Even before the release of The Phantom Menace, Jar Jar Binks became the subject of a great deal of media and popular attention. After the film's release Binks became symbolic of what many reviewers such as Brent Staples (The New York Times),[14] David Edelstein (Slate),[15] and Eric Harrison (Los Angeles Times)[16] considered to be creative flaws of the film. The character was widely rejected and often ridiculed[17] by people who felt that Jar Jar was included in the film solely to appeal to children. Bruce Handy of Vanity Fair wrote that "Jar Jar has come to symbolize what many fans see as the faults of the prequel trilogy: characters no one much cares about; a sense of humor geared toward the youngest conceivable audience members; an over-reliance on computer graphics; and story lines devoted to the kinds of convoluted political machinations which wouldn’t have been out of place in adaptations of I, Claudius or The Rise and Fall of the Third Reich, but which fit less snugly in films with characters like Jar Jar Binks."[18] One fan, Mike J. Nichols, created and distributed, free of charge, a modified version of the film, entitled The Phantom Edit, which cut out several scenes featuring what Nichols dubbed 'Jar Jar antics.' The character was also lampooned on an episode of the television show South Park entitled "Jakovasaurs", in The Fairly OddParents (Episode: "Abra-Catastrophe!"), The Simpsons (Episode: "Co-Dependent's Day"), as well as the parody Star Wars episodes of Robot Chicken, in which Best reprised the role in voice-over form.[19]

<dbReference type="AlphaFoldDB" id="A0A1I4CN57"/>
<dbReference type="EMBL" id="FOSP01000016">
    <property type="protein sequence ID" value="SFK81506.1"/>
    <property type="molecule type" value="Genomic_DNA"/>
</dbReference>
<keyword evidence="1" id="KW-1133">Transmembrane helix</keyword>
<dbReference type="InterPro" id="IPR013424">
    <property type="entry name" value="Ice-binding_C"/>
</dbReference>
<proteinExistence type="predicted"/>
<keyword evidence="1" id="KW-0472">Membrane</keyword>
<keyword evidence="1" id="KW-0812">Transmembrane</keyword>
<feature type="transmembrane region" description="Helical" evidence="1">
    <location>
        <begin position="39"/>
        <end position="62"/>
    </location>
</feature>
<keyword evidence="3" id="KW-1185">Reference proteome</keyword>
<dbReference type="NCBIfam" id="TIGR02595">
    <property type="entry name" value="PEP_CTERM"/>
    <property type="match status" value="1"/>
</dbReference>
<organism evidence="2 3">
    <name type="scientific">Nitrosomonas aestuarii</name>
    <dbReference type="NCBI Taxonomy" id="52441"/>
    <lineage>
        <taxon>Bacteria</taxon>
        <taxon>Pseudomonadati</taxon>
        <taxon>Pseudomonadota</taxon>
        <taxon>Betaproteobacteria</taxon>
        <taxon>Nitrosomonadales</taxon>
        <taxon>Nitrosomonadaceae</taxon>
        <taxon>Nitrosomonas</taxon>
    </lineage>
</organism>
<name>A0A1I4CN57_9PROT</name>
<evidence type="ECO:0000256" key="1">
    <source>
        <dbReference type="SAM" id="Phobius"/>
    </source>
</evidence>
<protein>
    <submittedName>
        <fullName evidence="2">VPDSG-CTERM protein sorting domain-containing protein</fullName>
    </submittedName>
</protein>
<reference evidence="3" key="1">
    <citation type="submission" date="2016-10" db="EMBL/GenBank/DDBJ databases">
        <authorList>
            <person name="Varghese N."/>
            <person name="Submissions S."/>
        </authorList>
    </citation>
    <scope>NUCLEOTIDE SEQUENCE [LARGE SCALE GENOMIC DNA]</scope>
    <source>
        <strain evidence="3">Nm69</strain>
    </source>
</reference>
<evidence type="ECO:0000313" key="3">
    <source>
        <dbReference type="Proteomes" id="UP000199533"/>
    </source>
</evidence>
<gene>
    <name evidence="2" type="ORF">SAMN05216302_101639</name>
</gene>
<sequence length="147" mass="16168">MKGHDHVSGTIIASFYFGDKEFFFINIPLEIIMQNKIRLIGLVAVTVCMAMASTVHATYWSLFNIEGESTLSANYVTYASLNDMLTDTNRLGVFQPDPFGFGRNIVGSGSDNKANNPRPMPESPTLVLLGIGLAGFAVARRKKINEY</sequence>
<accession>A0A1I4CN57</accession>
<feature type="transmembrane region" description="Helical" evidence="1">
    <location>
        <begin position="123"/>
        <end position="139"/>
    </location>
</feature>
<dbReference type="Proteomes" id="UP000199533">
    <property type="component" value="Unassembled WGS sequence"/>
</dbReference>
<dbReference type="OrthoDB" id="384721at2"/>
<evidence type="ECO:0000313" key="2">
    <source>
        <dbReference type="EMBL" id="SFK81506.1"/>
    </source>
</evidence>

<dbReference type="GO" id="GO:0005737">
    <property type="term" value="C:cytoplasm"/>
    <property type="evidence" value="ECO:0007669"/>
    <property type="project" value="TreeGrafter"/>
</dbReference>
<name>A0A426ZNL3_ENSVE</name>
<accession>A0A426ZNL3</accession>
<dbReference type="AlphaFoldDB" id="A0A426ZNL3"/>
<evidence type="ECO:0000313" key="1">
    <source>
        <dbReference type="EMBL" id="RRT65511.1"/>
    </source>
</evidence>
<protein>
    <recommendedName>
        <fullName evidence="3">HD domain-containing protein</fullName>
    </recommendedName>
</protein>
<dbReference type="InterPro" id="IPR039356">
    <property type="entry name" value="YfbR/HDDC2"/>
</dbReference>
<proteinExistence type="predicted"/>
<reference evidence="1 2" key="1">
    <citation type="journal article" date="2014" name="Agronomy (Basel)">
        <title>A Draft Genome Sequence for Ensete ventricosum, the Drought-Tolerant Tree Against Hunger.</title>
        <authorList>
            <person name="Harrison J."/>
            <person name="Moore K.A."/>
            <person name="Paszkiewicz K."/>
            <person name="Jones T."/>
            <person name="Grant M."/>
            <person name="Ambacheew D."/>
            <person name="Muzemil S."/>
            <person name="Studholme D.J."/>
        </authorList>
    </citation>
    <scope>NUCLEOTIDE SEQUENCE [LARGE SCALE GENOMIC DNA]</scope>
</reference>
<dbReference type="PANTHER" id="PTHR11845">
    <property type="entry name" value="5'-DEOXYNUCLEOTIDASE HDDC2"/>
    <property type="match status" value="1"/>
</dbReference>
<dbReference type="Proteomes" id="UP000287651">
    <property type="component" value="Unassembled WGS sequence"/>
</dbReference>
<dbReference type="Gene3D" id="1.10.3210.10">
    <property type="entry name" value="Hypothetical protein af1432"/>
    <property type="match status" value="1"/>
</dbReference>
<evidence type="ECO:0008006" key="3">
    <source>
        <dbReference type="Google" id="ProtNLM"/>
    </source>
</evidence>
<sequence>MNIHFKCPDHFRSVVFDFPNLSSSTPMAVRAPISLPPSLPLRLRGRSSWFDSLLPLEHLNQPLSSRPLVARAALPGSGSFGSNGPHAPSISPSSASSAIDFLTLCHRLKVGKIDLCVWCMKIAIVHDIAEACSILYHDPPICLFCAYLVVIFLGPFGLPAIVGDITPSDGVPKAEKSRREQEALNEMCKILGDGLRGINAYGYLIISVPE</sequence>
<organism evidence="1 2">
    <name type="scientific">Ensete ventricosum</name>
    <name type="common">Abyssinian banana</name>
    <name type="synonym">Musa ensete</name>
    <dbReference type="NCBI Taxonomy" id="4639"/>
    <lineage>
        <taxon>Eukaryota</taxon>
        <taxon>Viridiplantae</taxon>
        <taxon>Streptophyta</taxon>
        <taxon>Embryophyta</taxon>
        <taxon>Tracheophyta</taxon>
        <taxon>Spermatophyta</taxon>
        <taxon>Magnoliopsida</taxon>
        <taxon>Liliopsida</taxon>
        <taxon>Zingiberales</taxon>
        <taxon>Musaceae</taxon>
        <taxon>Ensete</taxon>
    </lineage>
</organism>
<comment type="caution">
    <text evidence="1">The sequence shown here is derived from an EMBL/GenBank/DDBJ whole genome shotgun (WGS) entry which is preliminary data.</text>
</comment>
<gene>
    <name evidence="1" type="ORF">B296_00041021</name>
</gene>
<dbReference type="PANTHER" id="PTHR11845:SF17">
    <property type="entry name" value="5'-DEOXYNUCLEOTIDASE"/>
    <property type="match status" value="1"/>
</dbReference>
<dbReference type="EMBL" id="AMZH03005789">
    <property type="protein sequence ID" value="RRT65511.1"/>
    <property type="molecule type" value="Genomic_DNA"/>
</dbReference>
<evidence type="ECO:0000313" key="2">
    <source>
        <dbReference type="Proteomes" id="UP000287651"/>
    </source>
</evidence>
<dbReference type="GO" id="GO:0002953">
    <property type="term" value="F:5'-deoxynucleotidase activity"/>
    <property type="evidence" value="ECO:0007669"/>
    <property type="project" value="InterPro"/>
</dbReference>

Along with film critics, many have also accused the film's creators of excessive commercialization directed at young children (a criticism first leveled with the introduction of the Ewoks in Return of the Jedi).[17] Star Wars creator George Lucas stated that he feels there is a section of the fanbase who get upset with aspects of Star Wars because "the movies are for children but they don't want to admit that... There is a small group of fans that do not like comic sidekicks. They want the films to be tough like The Terminator, and they get very upset and opinionated about anything that has anything to do with being childlike."[20]